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Photography, Cinema, Memory

The Crystal Image of Time

2009
Author:

Damian Sutton

Photography, Cinema, Memory

A philosophical investigation into the differing sensations of time in cinema and photography

Damian Sutton explores time in both cinema and photography to present a radical new understanding of the photographic image as always coming into being. Drawing on Gilles Deleuze’s concept of the crystal image to move beyond the tropes of immobility, stasis, and death, Sutton’s analysis reveals the open-endedness of time expressed in the photograph.

This book adds an important dimension to the contemporary study of photography. As the oldest of our new media technologies takes new forms and enters a complex phase, our traditional theories of photography, the photograph, and the ‘photographic’ are being tested. Firmly based in a consummate grasp of photographic culture and theory, as well as its limits and challenges, Damian Sutton explores how Deleuze’s influential philosophy of the cinematic image can also illuminate our understanding of its foundational element: the photographic image itself. Photography, Cinema, Memory should take a place on the short shelf of new and significant thinking about photography.

Martin Lister, University of the West of England, Bristol

Cinema and photography are both intimately associated with time—cinema with time in passing, the photograph with the lost moment. In Photography, Cinema, Memory, Damian Sutton explores time in both media to present a radical new understanding of the photographic image as always coming into being.

Drawing on Gilles Deleuze’s concept of the crystal image to move beyond the tropes of immobility, stasis, and death, Sutton’s analysis reveals the open-endedness of time expressed in the photograph, either as a potential for an abundant future or as a depth of meandering remembrance. He presents an innovative taxonomy of time in the photograph, considering particular representations of time in the work of Nan Goldin, Eugène Atget, Andy Warhol, and others. He contrasts this taxonomy with representations of time in cinema since 1895, offering fresh readings of the films of the Lumière brothers and Mitchell & Kenyon, as well as more recent works, including Eternal Sunshine of the Spotless Mind, Amélie, and A Matter of Life and Death.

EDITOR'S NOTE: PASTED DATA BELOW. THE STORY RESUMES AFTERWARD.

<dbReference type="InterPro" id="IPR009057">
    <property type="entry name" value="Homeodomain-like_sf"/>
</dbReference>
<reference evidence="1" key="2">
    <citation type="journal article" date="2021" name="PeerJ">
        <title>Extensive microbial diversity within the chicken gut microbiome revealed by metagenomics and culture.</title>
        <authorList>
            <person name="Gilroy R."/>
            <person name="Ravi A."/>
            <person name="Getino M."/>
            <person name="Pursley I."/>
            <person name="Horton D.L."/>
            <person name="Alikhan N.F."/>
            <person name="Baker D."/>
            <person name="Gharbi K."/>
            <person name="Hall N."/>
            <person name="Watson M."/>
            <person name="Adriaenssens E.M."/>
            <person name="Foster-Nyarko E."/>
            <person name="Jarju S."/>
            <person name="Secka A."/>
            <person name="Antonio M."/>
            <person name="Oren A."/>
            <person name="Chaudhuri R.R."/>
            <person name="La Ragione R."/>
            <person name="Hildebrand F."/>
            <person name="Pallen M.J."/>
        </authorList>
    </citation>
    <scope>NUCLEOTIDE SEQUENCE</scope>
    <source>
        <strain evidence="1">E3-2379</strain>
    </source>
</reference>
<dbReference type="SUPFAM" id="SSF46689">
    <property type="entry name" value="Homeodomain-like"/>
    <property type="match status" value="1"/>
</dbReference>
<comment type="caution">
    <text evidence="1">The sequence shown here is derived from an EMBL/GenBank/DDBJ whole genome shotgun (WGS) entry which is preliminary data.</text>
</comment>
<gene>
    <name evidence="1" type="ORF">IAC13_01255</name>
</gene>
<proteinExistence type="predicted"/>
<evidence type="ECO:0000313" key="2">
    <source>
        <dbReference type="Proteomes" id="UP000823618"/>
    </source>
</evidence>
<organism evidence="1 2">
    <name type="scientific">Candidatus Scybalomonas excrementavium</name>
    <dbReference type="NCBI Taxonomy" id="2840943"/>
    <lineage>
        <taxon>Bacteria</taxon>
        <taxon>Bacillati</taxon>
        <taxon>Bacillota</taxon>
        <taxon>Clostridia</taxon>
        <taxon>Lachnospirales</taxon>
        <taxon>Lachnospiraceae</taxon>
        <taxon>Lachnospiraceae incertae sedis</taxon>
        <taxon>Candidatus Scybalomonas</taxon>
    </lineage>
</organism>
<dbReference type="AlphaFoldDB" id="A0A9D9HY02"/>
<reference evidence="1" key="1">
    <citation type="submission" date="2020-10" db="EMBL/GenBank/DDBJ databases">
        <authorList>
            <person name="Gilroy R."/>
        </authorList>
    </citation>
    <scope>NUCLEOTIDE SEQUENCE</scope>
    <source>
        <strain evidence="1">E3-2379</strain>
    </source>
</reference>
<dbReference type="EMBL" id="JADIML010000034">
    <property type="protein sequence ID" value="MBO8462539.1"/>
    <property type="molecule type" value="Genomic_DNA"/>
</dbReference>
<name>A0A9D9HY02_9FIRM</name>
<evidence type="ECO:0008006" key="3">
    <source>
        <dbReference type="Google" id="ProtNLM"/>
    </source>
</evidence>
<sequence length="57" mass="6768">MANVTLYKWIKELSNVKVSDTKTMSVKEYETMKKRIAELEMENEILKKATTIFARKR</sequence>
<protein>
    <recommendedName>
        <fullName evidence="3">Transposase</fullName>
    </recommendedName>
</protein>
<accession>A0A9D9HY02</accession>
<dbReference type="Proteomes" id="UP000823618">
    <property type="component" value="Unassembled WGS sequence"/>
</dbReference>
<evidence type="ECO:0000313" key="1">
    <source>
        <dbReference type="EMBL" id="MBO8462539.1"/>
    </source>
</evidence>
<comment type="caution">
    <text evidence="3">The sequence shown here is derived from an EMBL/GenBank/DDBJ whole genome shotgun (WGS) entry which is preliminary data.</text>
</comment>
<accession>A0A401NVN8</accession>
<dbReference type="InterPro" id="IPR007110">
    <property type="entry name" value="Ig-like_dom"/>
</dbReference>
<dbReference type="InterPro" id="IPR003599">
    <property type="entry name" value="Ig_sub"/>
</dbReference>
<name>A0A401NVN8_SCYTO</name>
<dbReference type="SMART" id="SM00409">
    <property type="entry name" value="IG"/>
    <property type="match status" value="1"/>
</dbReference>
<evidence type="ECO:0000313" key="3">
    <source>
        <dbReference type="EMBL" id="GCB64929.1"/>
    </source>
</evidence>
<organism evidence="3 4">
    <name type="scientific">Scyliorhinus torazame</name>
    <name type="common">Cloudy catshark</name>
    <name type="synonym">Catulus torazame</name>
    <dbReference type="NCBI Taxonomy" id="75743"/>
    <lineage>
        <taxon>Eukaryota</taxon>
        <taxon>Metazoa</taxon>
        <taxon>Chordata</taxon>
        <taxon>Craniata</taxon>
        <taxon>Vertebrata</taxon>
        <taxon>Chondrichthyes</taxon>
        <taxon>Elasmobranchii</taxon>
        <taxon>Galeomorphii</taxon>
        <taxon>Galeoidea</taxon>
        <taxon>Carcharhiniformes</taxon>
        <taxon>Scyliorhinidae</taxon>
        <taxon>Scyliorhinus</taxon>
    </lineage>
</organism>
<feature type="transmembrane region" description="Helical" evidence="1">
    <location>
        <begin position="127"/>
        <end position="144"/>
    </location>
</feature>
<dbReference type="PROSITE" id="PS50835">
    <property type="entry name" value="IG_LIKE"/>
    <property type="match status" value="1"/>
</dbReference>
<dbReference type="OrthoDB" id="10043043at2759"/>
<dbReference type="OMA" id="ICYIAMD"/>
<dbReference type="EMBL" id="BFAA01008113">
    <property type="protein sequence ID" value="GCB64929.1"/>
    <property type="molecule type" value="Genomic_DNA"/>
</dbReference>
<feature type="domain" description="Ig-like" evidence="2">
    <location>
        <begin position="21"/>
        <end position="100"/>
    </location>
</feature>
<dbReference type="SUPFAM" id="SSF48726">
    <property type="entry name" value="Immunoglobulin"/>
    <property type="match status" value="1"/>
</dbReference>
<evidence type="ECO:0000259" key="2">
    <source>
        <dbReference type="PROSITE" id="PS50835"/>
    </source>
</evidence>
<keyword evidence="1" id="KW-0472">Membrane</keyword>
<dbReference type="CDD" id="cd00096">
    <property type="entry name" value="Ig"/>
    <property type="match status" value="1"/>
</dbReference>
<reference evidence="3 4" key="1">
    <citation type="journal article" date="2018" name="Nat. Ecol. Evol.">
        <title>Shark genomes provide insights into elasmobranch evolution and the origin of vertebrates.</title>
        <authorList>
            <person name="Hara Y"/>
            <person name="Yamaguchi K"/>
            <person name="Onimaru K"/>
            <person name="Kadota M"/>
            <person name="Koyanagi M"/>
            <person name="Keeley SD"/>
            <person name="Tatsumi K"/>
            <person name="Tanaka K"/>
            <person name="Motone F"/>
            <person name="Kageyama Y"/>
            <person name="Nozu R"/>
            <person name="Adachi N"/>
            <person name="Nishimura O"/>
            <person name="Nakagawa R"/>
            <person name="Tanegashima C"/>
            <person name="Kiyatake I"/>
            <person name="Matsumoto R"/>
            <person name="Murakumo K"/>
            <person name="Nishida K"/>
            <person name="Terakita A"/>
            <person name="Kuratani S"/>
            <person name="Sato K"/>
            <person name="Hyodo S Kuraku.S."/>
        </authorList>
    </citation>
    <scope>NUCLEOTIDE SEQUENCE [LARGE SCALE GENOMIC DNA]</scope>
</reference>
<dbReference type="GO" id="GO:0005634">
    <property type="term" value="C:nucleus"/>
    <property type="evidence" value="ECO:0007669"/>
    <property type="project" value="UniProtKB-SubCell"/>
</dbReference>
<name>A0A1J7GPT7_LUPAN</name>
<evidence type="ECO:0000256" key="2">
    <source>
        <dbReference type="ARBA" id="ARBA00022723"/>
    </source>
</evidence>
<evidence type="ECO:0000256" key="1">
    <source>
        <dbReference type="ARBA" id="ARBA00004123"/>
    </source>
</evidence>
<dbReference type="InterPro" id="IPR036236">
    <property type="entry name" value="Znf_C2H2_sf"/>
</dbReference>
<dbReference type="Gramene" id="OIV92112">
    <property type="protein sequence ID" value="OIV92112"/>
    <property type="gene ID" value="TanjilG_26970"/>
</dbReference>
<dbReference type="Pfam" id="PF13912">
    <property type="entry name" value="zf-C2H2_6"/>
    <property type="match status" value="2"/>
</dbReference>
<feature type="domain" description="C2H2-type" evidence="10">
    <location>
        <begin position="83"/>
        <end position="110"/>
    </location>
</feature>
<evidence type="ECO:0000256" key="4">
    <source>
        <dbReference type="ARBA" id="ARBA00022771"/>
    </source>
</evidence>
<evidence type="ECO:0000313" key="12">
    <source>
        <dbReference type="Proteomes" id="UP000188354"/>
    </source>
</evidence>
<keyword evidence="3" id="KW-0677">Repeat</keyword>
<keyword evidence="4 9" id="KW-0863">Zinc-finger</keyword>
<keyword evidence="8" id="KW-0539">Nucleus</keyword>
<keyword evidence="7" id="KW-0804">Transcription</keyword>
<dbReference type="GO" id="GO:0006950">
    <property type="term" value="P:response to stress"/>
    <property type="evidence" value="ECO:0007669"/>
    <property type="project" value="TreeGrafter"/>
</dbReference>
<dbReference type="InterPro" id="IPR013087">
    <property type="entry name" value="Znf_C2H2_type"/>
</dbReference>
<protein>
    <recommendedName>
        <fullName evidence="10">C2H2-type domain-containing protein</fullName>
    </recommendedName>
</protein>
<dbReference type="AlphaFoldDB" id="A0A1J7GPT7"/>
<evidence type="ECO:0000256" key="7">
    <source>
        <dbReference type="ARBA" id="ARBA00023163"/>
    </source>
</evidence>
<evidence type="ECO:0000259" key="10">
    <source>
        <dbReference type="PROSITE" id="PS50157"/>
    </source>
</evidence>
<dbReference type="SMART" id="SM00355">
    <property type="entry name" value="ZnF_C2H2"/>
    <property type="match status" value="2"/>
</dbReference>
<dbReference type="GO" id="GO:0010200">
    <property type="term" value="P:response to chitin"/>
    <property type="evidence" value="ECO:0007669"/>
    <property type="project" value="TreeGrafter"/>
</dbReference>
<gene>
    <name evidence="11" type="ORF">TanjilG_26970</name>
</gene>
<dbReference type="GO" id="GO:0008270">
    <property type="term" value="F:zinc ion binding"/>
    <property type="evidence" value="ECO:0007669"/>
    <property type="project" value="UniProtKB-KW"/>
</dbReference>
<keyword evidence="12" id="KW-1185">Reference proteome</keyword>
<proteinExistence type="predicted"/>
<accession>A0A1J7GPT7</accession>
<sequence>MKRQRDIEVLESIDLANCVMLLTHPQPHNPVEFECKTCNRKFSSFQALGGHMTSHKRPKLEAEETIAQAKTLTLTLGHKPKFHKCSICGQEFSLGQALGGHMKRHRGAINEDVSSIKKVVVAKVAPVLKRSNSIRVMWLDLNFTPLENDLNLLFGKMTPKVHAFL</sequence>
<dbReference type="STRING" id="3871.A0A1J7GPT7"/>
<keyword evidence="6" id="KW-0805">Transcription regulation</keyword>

Throughout this work, Sutton connects and grounds cinema and photography as starting points to comprehend how we come to terms, ultimately, with time itself as pure, immanent change.

Photography, Cinema, Memory

Damian Peter Sutton is a lecturer in historical and critical studies at the Glasgow School of Art, where he teaches cinema and photography history and theory as well as critical studies in new media. He is the coeditor of The State of the Real: Aesthetics in the Digital Age and coauthor of Deleuze Reframed.

Photography, Cinema, Memory

This book adds an important dimension to the contemporary study of photography. As the oldest of our new media technologies takes new forms and enters a complex phase, our traditional theories of photography, the photograph, and the ‘photographic’ are being tested. Firmly based in a consummate grasp of photographic culture and theory, as well as its limits and challenges, Damian Sutton explores how Deleuze’s influential philosophy of the cinematic image can also illuminate our understanding of its foundational element: the photographic image itself. Photography, Cinema, Memory should take a place on the short shelf of new and significant thinking about photography.

Martin Lister, University of the West of England, Bristol

Sutton’s study does not offer merely a new theory of photography, it offers insightful criticism of the photographic tradition.

Choice

Photography, Cinema, Memory should appeal to a broad readership composed of curious and serious readers interested in the relations between photography, cinema and new media.

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